Is your skin dehydrated, dry, and flaky?
Or maybe it’s prone to inflammation?
Then emollients could be your new best friend.
Often referred to as protectors, they form an invisible film on your skin.
They shield it from environmental damage,
And because the molecules are large, they don’t penetrate easily.
This is why they make your skin feel lovely and soft.
What Are Emollients?
When looking for moisturisers, we assume they will hydrate and moisturise our skin.
Sadly it’s not so straightforward—they contain several different ingredients, which work metabolically in slightly different ways when treating dryness.
And in this area of personal care products, emollients are one of the key players, helping to moisture and soften your skin,
As a clinical esthetician, I am here to help you understand everything you need to know about introducing emollients into your skincare routine.
First, let’s look at the different types of emollients for your skin.
Types of Emollients
Butters, oils, lipids, and esters are all classed as emollients.
These can be either natural options such as cocoa, mango butter, coconut oil, jojoba, squalane, and lecithin.
Natural silicone alternatives such as ‘coco-caprylate’ are readily biodegradable light emollients that provide great slip and feel like silk on your skin.
They also act as conditioners, film-formers, moisturisers, and thickeners.
Then there are synthetic silicones which we discuss below.
Benefits of Emollients
- heals dry skin
- soothe burns
- replenishes skins barrier
- re-texturise rough skin
- reduces sensitivity
- prevents flaky skin
- lessens scar tissue
- keeps skin moisturised
Emollients help reduce skin conditions such as dermatitis and eczema; this study (1) showed how a ceramide-rich emollient helped relieve atopic dermatitis in patients.
Barrier Repairing Emollients
When your skin is dry, sensitive and flaky, there are gaps between your skin cells, allowing moisture to escape quickly and irritants to get in.
Here at the Naked chemist, we often talk about your barrier function because. It’s super important; it keeps your skin lovely and healthy.
Emollients help to fill the gaps between those spaces and smooth out your skin, as this study shows (2), repairing an impaired barrier.
Many synthetic emollients are available.
However, as a natural and organic skincare company, we prefer not to use them in our formulas because they are biologically inert.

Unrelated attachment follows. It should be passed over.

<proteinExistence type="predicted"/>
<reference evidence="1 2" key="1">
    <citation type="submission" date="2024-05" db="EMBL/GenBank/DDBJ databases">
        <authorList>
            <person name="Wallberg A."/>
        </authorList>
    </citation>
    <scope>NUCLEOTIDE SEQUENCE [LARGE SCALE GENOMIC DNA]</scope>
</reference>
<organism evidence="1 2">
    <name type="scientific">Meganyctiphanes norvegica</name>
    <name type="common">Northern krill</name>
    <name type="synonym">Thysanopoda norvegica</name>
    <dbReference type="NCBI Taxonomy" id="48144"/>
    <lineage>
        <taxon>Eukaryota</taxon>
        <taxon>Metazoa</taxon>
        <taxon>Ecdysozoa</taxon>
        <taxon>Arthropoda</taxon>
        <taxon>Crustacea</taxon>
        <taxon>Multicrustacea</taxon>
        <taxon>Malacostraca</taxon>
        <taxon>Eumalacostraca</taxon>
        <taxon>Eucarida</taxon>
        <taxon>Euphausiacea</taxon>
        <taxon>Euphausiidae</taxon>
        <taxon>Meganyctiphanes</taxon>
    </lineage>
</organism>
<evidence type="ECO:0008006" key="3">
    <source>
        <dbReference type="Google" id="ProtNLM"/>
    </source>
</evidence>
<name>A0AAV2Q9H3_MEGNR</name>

Still, they’re worth a mention, as they are found in many moisturising formulas.
These include Cyclomethicone, Dimethicone, and Cyclopentasiloxane; they are the most commonly used for forming a nice texture on your skin.
They are also used for delivering performance cosmetic ingredients effectively into your skin.
These are relatively new synthetic silicones that work as spreading agents.
They impart a silky feel to your skin, helping with slip and glide.
They are called breathable barriers because they leave a protective film on your skin’s surface.
Because they have such a nice texture, they have replaced many more traditional emollients that are considered too thick.
We avoid this ingredient in our formulas, whether purified or not.
Why? Because the question has to be asked, do we want our clients smearing their skin with something that has come into contact with sheep dip?
Especially when you consider several natural substitutes available.
Emulsifiers to avoid are the ones that have a mineral oil base.
Polyethene glycol ether is usually combined with paraffin; this could include trideceth -3, -6, 10, and tricetheareth, which are petrochemical-based.
Mineral oil works by trapping water in the top layers of your skin, creating a protective barrier, thus helping keep skin plump and moist and invading bacteria out.
To conclude. The naked truth
if you’re a dry skin sufferer, you need to get on the emollient train.
They are also highly beneficial for sensitivity, rough skin and conditions such as eczema, psoriasis, and keratosis pilaris.
The only two caveats are:
- You must ensure they’re natural.
- If your skin is oily or acne, prone they can block your sweat glands, creating blackheads, whiteheads, and more breakouts, so avoid anything too heavy on your skin.
- Role of topical emollients and moisturisers.
- The Role of Moisturisers in Addressing Various Kinds of Dermatitis,